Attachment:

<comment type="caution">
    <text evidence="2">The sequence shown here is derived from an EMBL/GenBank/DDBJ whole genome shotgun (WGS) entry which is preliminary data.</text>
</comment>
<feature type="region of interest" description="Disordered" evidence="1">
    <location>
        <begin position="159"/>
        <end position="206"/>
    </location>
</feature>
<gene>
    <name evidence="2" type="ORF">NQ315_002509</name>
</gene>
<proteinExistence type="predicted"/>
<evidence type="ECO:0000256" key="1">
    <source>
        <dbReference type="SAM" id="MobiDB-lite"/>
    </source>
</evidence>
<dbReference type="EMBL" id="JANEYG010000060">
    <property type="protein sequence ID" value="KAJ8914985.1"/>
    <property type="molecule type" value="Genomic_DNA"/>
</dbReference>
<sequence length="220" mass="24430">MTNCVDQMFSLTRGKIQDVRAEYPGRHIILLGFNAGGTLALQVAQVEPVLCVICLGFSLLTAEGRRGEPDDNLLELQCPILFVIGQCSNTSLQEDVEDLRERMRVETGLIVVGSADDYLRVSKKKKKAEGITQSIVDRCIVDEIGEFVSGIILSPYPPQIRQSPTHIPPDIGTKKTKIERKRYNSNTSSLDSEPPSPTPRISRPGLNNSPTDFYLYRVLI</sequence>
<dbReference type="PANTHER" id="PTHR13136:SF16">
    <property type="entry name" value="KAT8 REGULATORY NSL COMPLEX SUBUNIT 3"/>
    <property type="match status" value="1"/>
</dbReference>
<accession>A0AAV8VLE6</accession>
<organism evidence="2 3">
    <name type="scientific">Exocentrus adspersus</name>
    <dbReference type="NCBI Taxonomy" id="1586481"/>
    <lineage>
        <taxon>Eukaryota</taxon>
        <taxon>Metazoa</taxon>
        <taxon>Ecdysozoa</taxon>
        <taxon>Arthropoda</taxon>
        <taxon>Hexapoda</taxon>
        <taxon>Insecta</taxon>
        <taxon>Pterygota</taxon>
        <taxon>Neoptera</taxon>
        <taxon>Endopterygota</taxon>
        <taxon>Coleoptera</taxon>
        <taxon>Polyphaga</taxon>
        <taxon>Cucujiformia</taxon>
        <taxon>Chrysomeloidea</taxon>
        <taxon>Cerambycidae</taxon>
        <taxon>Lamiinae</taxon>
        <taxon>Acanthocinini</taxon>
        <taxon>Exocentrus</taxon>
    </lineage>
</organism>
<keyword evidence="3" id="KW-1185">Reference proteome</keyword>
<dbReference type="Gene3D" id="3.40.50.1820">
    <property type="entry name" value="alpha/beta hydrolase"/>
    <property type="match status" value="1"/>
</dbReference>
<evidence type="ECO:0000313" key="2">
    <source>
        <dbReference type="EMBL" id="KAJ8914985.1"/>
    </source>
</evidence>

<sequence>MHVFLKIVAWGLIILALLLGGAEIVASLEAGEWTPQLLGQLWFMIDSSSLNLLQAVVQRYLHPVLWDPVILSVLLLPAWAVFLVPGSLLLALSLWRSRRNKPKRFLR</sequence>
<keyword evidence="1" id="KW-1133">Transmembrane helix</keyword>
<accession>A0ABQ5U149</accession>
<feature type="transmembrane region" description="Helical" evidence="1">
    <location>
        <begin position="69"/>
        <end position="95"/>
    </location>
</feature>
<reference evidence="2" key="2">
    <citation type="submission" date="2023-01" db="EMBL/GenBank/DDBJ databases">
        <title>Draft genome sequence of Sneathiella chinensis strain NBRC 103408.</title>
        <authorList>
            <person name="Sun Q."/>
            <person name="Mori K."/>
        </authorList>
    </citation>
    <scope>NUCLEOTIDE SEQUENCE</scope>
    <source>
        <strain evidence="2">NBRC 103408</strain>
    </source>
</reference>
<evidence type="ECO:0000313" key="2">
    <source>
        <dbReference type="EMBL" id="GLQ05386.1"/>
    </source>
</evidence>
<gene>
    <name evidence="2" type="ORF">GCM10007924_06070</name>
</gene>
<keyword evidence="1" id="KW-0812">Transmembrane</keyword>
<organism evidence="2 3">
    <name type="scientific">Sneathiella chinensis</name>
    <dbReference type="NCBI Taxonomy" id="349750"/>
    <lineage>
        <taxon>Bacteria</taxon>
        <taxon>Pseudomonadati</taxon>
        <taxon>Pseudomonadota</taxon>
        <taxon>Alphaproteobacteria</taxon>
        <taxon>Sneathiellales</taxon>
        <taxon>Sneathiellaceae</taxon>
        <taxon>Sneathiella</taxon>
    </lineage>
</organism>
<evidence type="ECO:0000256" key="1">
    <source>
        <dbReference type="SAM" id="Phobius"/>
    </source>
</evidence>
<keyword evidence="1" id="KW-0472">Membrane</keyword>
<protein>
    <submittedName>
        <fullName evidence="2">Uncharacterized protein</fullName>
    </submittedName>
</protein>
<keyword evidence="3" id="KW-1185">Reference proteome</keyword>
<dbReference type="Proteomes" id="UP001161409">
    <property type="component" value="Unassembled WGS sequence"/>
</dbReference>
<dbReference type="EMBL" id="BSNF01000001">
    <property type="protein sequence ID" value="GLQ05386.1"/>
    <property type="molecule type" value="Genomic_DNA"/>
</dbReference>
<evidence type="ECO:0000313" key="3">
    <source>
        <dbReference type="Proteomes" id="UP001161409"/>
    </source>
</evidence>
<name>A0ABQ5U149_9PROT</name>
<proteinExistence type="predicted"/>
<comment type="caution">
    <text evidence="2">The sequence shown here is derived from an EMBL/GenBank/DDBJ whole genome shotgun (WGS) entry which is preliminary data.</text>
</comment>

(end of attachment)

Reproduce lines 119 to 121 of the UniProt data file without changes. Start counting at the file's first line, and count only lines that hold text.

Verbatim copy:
    <property type="component" value="Unassembled WGS sequence"/>
</dbReference>
<dbReference type="EMBL" id="BSNF01000001">